On Fire

Sharing the love of God through poetry,
testimonies, bible studies and letters
 to an atheist and a teen.



Set FreeHopelessSet Free


This book includes my life story, how death row touched my life, how God and his people touched my life and 100 of my Poems To God, many with the story behind the inspiration for the poems. Each chapter opens with a poem composed for that chapter. What follows below is the rough draft of chapters one and two.

As you read on, in later chapters, you will notice a softening of my heart towards those whom appear here in the early chapters. It will soon become obvious that this softening is a result of the mercy, love and forgiveness God has extended to me and that through my trials, fires and mountains God has opened my eyes to just how good and decent these people were in the core of their hearts. I did not see that for many years after my conversion, and certainly did not see it as a child. I see it clearly now. God has been so merciful to me that I was inspired to write, as the last line of my poem "Mercy", the following, "I must take this mercy, and pass it on to you!" The poem "Mercy" appears as my first Poem To God on my home page. May God bless you as you learn more about my heart, my healing, my mission and the move of God, my Father, in my heart. In the words of many who are encouraging me and supporting this ministry, "It is not about us, it's about God"!

Me  Cousin Karen  Grandma

Me, My Cousin Karen And My Grandmother, Circa 1958
Karen was killed at the age of 16 in her first car while I was
incarcerated in a state correctional facility for juveniles.

Chapter 1


I've never seen my father, all my mother did was lie
And now you're asking me to trust some God in the sky
My uncle used to beat me, others laughed, but I would cry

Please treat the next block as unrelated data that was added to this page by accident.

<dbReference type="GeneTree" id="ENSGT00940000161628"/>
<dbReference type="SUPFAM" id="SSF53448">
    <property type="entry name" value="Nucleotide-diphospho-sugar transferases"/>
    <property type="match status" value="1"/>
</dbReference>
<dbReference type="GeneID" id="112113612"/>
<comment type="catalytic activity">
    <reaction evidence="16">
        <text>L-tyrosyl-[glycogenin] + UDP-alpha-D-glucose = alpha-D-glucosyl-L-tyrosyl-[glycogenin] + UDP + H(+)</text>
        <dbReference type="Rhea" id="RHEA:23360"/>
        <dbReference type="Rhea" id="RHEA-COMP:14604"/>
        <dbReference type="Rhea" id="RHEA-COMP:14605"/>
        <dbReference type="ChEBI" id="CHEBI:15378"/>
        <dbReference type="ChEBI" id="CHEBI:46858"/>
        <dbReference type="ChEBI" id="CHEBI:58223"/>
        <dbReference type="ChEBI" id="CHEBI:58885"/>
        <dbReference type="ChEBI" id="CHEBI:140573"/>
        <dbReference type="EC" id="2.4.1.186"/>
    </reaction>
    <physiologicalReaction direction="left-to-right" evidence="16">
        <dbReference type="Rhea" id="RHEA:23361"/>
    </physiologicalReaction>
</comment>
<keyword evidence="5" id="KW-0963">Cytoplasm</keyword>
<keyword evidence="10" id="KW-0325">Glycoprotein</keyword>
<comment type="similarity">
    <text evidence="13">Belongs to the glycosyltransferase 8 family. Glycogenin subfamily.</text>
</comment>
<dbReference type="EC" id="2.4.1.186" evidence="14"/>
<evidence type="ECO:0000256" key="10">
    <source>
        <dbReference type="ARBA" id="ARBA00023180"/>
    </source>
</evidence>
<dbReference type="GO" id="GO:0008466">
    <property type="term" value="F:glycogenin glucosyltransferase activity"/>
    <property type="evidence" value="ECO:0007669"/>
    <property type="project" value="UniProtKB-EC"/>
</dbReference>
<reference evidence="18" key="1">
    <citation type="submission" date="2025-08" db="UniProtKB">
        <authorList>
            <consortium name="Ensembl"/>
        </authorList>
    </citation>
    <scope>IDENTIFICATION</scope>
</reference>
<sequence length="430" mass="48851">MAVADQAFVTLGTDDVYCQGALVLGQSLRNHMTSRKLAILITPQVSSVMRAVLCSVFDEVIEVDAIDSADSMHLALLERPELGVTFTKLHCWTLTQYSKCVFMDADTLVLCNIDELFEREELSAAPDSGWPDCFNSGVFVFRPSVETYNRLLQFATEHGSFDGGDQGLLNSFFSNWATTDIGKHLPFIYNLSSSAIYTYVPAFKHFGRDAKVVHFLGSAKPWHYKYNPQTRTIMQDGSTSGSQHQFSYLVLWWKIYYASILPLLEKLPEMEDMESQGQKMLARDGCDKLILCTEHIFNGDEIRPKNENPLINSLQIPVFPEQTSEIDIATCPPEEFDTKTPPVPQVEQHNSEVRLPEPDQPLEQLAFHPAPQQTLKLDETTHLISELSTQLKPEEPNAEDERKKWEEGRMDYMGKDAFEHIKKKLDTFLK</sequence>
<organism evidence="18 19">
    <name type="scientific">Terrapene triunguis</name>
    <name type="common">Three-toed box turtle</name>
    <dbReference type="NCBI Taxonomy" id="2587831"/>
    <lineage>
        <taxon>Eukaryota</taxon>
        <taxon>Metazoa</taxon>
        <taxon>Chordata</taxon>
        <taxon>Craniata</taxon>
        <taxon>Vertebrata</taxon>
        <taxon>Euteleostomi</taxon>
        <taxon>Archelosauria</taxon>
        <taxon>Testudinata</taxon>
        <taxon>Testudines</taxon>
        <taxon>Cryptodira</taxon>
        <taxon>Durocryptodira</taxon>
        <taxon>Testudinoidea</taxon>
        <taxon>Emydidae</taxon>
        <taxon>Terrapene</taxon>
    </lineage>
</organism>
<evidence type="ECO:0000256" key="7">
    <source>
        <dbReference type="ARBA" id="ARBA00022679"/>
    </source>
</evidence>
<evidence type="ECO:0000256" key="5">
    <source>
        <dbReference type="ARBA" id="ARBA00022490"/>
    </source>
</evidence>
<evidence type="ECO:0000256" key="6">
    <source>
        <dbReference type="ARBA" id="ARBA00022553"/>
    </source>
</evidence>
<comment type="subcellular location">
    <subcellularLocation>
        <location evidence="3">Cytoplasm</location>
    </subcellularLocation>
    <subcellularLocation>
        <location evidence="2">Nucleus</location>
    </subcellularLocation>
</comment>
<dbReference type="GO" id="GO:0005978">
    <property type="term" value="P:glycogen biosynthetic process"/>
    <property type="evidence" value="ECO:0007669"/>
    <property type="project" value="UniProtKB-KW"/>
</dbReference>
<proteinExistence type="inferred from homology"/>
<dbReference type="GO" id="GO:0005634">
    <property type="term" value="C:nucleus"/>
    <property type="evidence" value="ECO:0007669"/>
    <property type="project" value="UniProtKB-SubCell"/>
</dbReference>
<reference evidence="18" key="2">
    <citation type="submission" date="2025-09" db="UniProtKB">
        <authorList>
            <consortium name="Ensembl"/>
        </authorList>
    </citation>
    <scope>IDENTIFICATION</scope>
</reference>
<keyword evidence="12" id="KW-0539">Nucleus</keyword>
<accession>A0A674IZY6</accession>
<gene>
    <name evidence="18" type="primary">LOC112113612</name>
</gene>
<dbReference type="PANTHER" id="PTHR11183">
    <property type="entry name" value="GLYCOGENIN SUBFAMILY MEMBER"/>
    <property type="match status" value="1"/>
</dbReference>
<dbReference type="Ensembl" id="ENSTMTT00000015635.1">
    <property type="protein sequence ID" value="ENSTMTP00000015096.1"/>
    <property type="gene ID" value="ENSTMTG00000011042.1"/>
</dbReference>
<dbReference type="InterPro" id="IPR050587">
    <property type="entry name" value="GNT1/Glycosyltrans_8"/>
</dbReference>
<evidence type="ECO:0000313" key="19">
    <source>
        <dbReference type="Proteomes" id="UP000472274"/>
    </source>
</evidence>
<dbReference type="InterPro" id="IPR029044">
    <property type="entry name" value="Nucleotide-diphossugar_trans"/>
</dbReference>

Instead of going on living, this little boy wanted to die!

I used to go to church back then, but always felt so funny
Other kids wouldn't play with me, it had something to do with money
I cried to God, and asked him why, but never got an answer
Now you ask me to believe this God heals even cancer?

I used to go to school each day, in clothes that were not new
I wanted to hide in the walls of our house, but that would never do
You must go out and face the world, it's time to be abused
Just go out and go to school, ignore the holes in your shoes!

The pain was real, it hurt so much, I cried each night in bed
And when I asked why we lived like this, mom screamed, "I should be dead!"
Oh boy, I thought, mom hates this life, and only wants to die
I wonder why the neighbors laugh whenever we walk by?

My little heart grew callouses, it was hurt and beat so much
And now you expect my calloused heart to feel Jesus' gentle touch?
All the years I've spent in the world, were only to survive
And now you tell me Jesus loves me, and surely will provide!

I listen to the words you say, I want them to be true
So I open up my calloused heart, to let this love get through
Tender areas are now exposed, the pain is real again
And there you sit, smiling and saying, "Jesus is your friend!"

My heart cries out, "Don't trust this man, he's just like all the rest!"
I tell my heart, "Please don't worry, I'll only do what's best!"
My heart rebels and screams at me, "It hurts, it hurts, you fool!"
"Don't you see what he has in his hand, it's some kind of brand new tool!"

My heart retreats to heal it's wounds, it hides back in it's box
It's taken with it all the keys, now I'll have to pick the locks
The last one clicks, the top comes up, my heart looks up in fear
"Please, please, just go away, and let me stay in here!"

I grab my heart, and pull it out, my hands are wet with tears
My heart is not believing it'll be different than other years
I tell my heart, "We must have faith, that's what they say to me!"
My heart gets mad and screams and shouts, "Show me something I can see!"

My heart is very slippery, and quite hard to hold onto
The tears are rolling form it's cheeks, "What are you trying to do?"
So once again, I take the time, I try and try to explain
"Be patient, be patient my wounded heart, you'll learn not to feel the pain!"

"You and I together heart, must learn to trust the Lord!"
"Together we must learn my friend, this pain can be ignored!"
"And when I want to run, my heart, you must grab me by the arm!"
"For it's hard for me to tell you this, but I too share your alarm!"

© 1988   Jay L. Zumbrum
In Jesus Precious Name
And for his Glory

    I am 8 years old, it is 1:00 AM, and I have just been awakened by my mother once again. I still sleep with my mother because I am too afraid to sleep alone. Not only afraid, but terrified!